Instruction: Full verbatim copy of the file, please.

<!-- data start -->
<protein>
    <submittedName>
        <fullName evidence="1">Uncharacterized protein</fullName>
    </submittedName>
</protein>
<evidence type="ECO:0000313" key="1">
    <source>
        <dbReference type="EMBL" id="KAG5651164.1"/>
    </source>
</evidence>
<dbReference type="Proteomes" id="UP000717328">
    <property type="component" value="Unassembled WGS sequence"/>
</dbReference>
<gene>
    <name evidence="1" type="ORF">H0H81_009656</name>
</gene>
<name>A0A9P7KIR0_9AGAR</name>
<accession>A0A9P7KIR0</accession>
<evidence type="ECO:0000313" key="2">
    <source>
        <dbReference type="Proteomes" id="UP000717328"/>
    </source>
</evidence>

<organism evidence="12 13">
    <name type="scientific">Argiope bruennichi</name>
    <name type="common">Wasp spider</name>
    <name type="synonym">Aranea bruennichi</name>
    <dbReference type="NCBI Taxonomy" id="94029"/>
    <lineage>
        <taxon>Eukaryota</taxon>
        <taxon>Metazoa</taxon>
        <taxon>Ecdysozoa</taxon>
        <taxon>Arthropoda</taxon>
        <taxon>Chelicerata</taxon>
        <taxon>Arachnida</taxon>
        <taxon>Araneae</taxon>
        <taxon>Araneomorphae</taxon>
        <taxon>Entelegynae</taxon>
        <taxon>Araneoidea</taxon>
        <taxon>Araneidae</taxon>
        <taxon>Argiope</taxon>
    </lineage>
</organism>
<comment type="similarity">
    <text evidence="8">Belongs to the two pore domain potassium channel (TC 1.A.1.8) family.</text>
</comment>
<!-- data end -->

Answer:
<protein>
    <submittedName>
        <fullName evidence="1">Uncharacterized protein</fullName>
    </submittedName>
</protein>
<evidence type="ECO:0000313" key="1">
    <source>
        <dbReference type="EMBL" id="KAG5651164.1"/>
    </source>
</evidence>
<dbReference type="Proteomes" id="UP000717328">
    <property type="component" value="Unassembled WGS sequence"/>
</dbReference>
<gene>
    <name evidence="1" type="ORF">H0H81_009656</name>
</gene>
<name>A0A9P7KIR0_9AGAR</name>
<accession>A0A9P7KIR0</accession>
<evidence type="ECO:0000313" key="2">
    <source>
        <dbReference type="Proteomes" id="UP000717328"/>
    </source>
</evidence>

<organism evidence="12 13">
    <name type="scientific">Argiope bruennichi</name>
    <name type="common">Wasp spider</name>
    <name type="synonym">Aranea bruennichi</name>
    <dbReference type="NCBI Taxonomy" id="94029"/>
    <lineage>
        <taxon>Eukaryota</taxon>
        <taxon>Metazoa</taxon>
        <taxon>Ecdysozoa</taxon>
        <taxon>Arthropoda</taxon>
        <taxon>Chelicerata</taxon>
        <taxon>Arachnida</taxon>
        <taxon>Araneae</taxon>
        <taxon>Araneomorphae</taxon>
        <taxon>Entelegynae</taxon>
        <taxon>Araneoidea</taxon>
        <taxon>Araneidae</taxon>
        <taxon>Argiope</taxon>
    </lineage>
</organism>
<comment type="similarity">
    <text evidence="8">Belongs to the two pore domain potassium channel (TC 1.A.1.8) family.</text>
</comment>